Using Tech Wearables for Corporate Wellness

Image Credit: Pexels

Image Credit: Pexels

There is a price to pay when workplace wellness is neglected and it can affect the entire organization. Welnys previously explored the trade-offs of not prioritizing wellness, including absenteeism, which translates to lost time, money, and poor productivity. In addition, it can also impact growth due to high staff turnover rates. Among these aspects, mental wellness is often overlooked and costs companies globally around $153 billion annually. In this regard, businesses that invest and promote a healthy workplace culture like Google, Wegmans of New York and Accenture for instance, have implemented various tactics to keep employees healthy. 

While they offer anything from yoga sessions to workforce health screenings and immunizations, other companies like Iron Mountain are turning to wearables to encourage their employees to be active. Iron Mountain's wellness program, LiveWell, requires employees to wear fitness trackers, like Fitbit, so they can participate in fitness- and health-focused challenges — e.g., walk X number of steps, drink X ounces of water — to earn points. These points can, later on, be converted to cash. Wearables are at the center of this innovative approach.

Adjustments like this, as well as the benefits of corporate wellness programs, underscore the crucial role wellness managers play. Biz Journal notes how these healthcare professionals are able to create customized wellness programs and solutions to help employees identify and achieve their health goals. As a result, the demand for non-clinical roles like these in healthcare is growing, with Maryville University detailing how there has been a 20% increase in medical and health services manager roles in the U.S. and this is expected to continue until 2026. This growth will be driven by non-clinical healthcare professionals aiming to improve how the modern workforce looks after their mental and physical wellbeing. 

Nowadays, the latest programs are utilizing wearables and based on an American College of Sports Medicine Survey on health and fitness professionals, this trend is likely to continue. It illustrates how wearable technology is the top priority for corporate wellness in 2019. 

So, what are the pros and cons of using wearables for corporate wellness? 

Pros:
Increased activity
Wearables like Fitbit do not necessarily make you “healthier”. However, according to cardiologist Tara Narula in an interview with CNN wearables, “make it easier for people to work out”. They usher in a step towards physical activity, which is key to good health. As Dr. Narula explains, people need to “find ways to incorporate working out and exercise into their daily lifestyle and routine so it becomes a habit,” and using wearables offers one way of doing so. 

Good health is incentivized
Requiring employees to utilize wearables can aid companies in rewarding employees who meet their fitness goals. Granted, framing good health solely as a matter of incentive is not ideal, nevertheless, it is a means to a healthy end. Besides, the goal is to get employees focusing on their health, and this is a start. It is especially useful for employees with chronic conditions, like diabetes and high blood pressure. With wearables, companies can monitor at-risk employees, who are then rewarded if they keep their sugar and blood pressure levels in check.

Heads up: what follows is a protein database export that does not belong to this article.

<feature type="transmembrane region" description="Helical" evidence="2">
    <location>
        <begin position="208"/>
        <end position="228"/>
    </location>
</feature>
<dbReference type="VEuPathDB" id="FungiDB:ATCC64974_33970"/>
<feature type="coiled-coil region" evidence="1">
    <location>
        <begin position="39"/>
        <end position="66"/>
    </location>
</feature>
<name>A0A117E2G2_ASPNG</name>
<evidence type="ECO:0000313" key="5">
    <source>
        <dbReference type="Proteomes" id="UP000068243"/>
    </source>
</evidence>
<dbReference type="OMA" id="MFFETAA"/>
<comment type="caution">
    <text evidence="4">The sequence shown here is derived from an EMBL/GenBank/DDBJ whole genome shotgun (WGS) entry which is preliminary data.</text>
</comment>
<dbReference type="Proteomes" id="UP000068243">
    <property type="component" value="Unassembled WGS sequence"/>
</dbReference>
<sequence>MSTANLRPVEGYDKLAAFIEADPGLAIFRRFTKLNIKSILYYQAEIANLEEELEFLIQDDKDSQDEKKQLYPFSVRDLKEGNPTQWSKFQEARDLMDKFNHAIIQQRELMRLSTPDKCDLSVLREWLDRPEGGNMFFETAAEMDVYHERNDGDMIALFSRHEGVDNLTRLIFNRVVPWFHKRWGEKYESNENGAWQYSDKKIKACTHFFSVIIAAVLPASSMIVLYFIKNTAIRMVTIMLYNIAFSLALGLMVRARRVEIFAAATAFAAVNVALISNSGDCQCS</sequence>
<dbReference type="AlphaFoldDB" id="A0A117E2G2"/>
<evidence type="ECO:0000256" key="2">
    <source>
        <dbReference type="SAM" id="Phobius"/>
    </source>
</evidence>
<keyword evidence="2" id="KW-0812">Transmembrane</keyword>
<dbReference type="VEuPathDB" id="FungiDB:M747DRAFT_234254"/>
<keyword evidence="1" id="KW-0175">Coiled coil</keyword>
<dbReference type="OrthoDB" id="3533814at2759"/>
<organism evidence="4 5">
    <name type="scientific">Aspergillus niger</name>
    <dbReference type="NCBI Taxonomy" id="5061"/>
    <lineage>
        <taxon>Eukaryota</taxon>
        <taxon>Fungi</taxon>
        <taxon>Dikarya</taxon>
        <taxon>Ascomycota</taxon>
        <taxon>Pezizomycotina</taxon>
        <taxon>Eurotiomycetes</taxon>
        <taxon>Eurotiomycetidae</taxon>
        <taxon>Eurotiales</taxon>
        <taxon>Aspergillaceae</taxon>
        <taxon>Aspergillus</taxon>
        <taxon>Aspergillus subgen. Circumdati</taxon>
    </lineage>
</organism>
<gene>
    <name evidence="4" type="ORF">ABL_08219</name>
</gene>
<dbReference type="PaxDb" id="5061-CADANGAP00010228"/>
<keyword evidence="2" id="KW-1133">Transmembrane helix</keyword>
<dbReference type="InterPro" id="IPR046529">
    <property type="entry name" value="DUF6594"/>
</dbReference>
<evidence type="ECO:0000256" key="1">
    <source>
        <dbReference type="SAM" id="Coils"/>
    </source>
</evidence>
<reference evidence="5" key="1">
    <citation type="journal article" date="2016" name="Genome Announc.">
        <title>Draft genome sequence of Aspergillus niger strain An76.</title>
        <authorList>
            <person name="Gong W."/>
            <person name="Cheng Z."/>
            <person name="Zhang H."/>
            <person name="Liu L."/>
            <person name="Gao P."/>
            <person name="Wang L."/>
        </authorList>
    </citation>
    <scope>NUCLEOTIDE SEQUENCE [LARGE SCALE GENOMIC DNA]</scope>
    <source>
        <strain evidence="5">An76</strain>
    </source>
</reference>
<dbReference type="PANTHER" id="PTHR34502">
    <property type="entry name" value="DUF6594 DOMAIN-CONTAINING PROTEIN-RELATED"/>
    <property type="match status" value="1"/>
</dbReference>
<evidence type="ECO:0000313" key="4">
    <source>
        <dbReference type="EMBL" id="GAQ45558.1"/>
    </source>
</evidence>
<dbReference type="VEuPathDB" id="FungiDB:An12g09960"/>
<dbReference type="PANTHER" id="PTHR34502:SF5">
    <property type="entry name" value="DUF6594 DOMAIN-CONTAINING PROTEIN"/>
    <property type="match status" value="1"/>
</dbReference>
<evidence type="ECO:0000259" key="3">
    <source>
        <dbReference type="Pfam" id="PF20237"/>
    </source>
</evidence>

Higher ROI
Although mandating the use of tech wearables requires significant investment, the result of this investment can be much greater. Remember the aforementioned trade-offs that occur when workplace wellness is neglected. If using wearables does improve employees’ health, most of those trade-offs, along with their costs, will be greatly mitigated. 

Cons:
Privacy issues
On the other hand, information gleaned from wearables can reveal undisclosed medical conditions, and this could possibly drive a wedge between employer and employee. It may even lead to unintended workplace discrimination. The crux of this issue is which health metrics can companies actually monitor, or whether or not they are even permitted to do so. Formulating guidelines to this end can be tricky, if not downright impossible and will involve wellness managers familiar with the legalities.

Data security
In the event that privacy issues are actually agreed upon, data security will be the next logical challenge. Wellness programs involving the use of wearables will inevitably entail consolidating data, likely through an app or an online portal. As a result, employees’ health information will be at risk of data breaches. 

Big investment
Your average fitness tracker costs anywhere between $60 and $100. That’s on top of the costs of creating data-consolidating apps and training personnel involved to lead the program. 

Now, there is no cut and dry answer as to whether companies should incorporate wearables for company wellness. However, they might want to consider, hiring wellness coaches or managers, and companies looking for wellness managers don’t need to look far!  Welnys offers a comprehensive database full of respected professionals who can develop a variety of customized and diverse wellness programs. Improving employee health can increase company morale, prevent burnout, and enhance productivity, which in turn benefits everyone in the long run.

Image Credit: Pexels

Image Credit: Pexels

Author: Stacey Goodman